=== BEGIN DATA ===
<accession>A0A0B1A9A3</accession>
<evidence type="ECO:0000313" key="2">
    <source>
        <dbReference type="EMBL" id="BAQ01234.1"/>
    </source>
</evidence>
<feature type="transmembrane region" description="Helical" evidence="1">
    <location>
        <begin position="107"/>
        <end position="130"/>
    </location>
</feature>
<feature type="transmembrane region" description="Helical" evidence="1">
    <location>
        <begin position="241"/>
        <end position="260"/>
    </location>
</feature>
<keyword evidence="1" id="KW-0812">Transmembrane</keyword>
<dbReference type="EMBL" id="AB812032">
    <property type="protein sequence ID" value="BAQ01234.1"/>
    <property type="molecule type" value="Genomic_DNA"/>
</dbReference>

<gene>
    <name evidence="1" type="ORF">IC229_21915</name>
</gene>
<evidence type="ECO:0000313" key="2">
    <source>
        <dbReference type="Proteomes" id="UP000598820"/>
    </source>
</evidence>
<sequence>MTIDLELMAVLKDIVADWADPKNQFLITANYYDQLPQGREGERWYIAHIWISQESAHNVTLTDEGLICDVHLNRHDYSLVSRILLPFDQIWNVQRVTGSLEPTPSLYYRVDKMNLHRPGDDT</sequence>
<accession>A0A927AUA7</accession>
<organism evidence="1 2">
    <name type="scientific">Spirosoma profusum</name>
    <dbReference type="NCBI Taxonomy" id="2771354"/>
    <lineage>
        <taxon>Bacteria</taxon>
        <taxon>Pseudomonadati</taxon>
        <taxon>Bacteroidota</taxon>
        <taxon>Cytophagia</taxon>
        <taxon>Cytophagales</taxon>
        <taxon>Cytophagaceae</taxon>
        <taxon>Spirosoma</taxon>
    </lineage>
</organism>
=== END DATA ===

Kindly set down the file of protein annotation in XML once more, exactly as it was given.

<accession>A0A0B1A9A3</accession>
<evidence type="ECO:0000313" key="2">
    <source>
        <dbReference type="EMBL" id="BAQ01234.1"/>
    </source>
</evidence>
<feature type="transmembrane region" description="Helical" evidence="1">
    <location>
        <begin position="107"/>
        <end position="130"/>
    </location>
</feature>
<feature type="transmembrane region" description="Helical" evidence="1">
    <location>
        <begin position="241"/>
        <end position="260"/>
    </location>
</feature>
<keyword evidence="1" id="KW-0812">Transmembrane</keyword>
<dbReference type="EMBL" id="AB812032">
    <property type="protein sequence ID" value="BAQ01234.1"/>
    <property type="molecule type" value="Genomic_DNA"/>
</dbReference>

<gene>
    <name evidence="1" type="ORF">IC229_21915</name>
</gene>
<evidence type="ECO:0000313" key="2">
    <source>
        <dbReference type="Proteomes" id="UP000598820"/>
    </source>
</evidence>
<sequence>MTIDLELMAVLKDIVADWADPKNQFLITANYYDQLPQGREGERWYIAHIWISQESAHNVTLTDEGLICDVHLNRHDYSLVSRILLPFDQIWNVQRVTGSLEPTPSLYYRVDKMNLHRPGDDT</sequence>
<accession>A0A927AUA7</accession>
<organism evidence="1 2">
    <name type="scientific">Spirosoma profusum</name>
    <dbReference type="NCBI Taxonomy" id="2771354"/>
    <lineage>
        <taxon>Bacteria</taxon>
        <taxon>Pseudomonadati</taxon>
        <taxon>Bacteroidota</taxon>
        <taxon>Cytophagia</taxon>
        <taxon>Cytophagales</taxon>
        <taxon>Cytophagaceae</taxon>
        <taxon>Spirosoma</taxon>
    </lineage>
</organism>